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Hath drawn you to one centre. Be your days
Holy, and blest and blessing may ye live ! »

To me th' Eternal Wisdom hath dispens'd A different fortune and more different mind Me from the spot where first I sprang to light, Too soon transplanted, ere my soul had fix'd Its first domestic loves; and hence through Lifel Chasing chance-started Friendships. A brief while Some bave preserv'd me from Life's pelting ills ; But, like a Tree with leaves of feeble stem, If the clouds lasted, and a sudden breeze Ruffled the boughs, they on my head at once Dropt the collected shower; and some most false, False and fair foliag?d as the Manchineel, Have tempted me to slumber in their shade E'en mid the storm; then breathing subtlest damps, Mixt their own venom with the rain from Heaven, That I woke poison'd! But, all praise to Him , Who gives us all things, more have yielded me Permanent shelter, and beside one Friend, Beneath th' ¡mpervious.covert of one Oak, I've raised a lowly shed, and know the names

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Of Husband and of Father; nor unhearing
Of that divine and nightly-whispering Voice,
Which from my childhood to maturer years
Spake to me of predestinated wreaths,
Bright with no fading colours !

Yet at times

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My soul is sad, that I have roam'd through life
Still most a Stranger, most with naked heart
At mine own home and birth-place: chiefly then,
When I remember thee, my earliest Friend !
Thee, who did'st watch my boy-hood and my youth ;
Did'st trace my wanderings with a Father's eye ;
And boding evil yet still hoping good
Rebuk'd each fault, and over'all my woes
Sorrow'd in Silence! He who counts alone
The beatings of the solitary heart,
That Being knows, how I have lov’d'thee ever,
Lov'd as a brother, as a Son rever'd thee !
Oh! tis to me an ever new delight
To talk of thee and thine; or when the blast
Of the shrill winter, rattling our rude sash,
Endears the cleanly hearth and social bowl;

Or when as now, on some delicious eve,
We in our sweet sequester'd Orchard-Plot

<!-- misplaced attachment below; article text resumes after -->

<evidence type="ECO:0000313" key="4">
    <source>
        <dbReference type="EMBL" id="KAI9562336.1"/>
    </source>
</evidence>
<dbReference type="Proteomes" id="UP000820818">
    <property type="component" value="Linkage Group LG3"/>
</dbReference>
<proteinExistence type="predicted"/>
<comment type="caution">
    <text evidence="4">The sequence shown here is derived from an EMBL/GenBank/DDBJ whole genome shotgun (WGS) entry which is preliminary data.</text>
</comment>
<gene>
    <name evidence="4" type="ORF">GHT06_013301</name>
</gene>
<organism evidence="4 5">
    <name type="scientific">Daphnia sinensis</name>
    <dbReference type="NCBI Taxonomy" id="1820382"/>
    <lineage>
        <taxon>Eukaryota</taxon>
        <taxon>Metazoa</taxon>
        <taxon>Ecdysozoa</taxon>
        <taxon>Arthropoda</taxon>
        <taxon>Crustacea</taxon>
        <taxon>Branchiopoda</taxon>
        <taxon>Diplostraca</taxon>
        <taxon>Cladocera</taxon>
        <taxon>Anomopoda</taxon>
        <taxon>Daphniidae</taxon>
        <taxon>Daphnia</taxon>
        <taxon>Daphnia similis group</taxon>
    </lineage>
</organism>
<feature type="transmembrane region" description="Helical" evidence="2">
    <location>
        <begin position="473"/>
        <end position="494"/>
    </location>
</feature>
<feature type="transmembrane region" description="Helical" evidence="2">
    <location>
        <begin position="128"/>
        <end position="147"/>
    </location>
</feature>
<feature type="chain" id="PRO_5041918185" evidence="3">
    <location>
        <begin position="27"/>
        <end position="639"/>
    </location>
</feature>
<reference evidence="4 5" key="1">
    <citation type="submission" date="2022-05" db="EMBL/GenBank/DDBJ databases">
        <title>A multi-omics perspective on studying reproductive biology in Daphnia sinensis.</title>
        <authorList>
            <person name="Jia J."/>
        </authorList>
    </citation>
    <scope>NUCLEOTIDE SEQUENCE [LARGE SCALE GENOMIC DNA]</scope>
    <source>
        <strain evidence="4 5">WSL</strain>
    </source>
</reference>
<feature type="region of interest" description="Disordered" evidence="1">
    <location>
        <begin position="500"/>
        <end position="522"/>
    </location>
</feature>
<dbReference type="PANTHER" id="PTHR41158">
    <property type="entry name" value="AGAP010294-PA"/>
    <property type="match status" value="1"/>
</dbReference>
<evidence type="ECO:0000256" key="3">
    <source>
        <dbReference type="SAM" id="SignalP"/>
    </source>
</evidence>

Sit on the Tree crook'd earth-ward ; whose old boughs,
That hang above us in an arborous roof,
Stirr’d by the faint gale of departing May,
Send their loose blossoms slanting o'er our heads !

Nor dost not thou sometimes recall those hours,
When with the joy of hope thou gáv'st thine ear
To my wild firstling-lays. Since then my song
Hath sounded deeper notes, such as beseem
Or that sad wisdom, folly leaves behind ;
Or such as, tun'd to these tumultuous times,
Cope with the tempest's swell!

These various strains,

Which I have fram'd in many a various mood,
Accept, my Brother ! and (for some perchance
Will strike discordant on thy milder mind)
If aught of Error or intemperate Truth
Should meet thine ear, think thou that riper age
Will calm it down, and let they Love forgive it!

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This Sycamore, oft musical with Bees --
Such Tents the Patriarchs lov'd! O long unharm'd
May all its aged Boughs o'er-canopy
The small round Basin, which this jutting stone
Keeps pure from falling leaves ! Long may the Spring,
Quietly as a sleeping Infant's breath,
Send up cold waters to the Traveller
With soft and even Pulse! Nor ever cease
Yon tiny Cone of Sand its soundless Dance,
Which at the Bottom, like a Fairy's Page,
As merry and no taller, dances still,
Nor wrinkles the smooth Surface of the Fount.
Here Twilight is and Coolness : here is Moss,
A soft Seat, and a deep and ample Shade.
Thou may'st toil far and find no second Tree.
Drink, Pilgrim, here! Here rest! and if thy Heart
Be innocent, here too shalt thou refresh
Thy Spirit, list’ning to some gentle Sound,
Or passing Gale or Hum of murmuring Bees !


'Tis true, Idooloclastes Satyrane!
(So call him, for so mingling Blame with Praise
And smiles with anxious looks, his earliest friends,
Masking his birth-name, wont to character
His wild-wood fancy and impetuous zeal,),
"Tis true that, passionate for ancient truths
And honoring with religious love the Great
Of elder times, he hated to excess,
With an unquiet and intolerant scorn,
The hollow puppets of an hollow Age,
Ever idolatrous, and changing ever
Its worthless Idols! Learning, Power, and Time,
(Too much of all) thus wasting in vain war
Of fervid colloquy. Sickness, tis true,
Whole years of weary da

weary days, besieged him close,
Even to the gates and inlets of his life!
But it is true, no less, that strenuous, firm,
And with a natural gladness, he maintained

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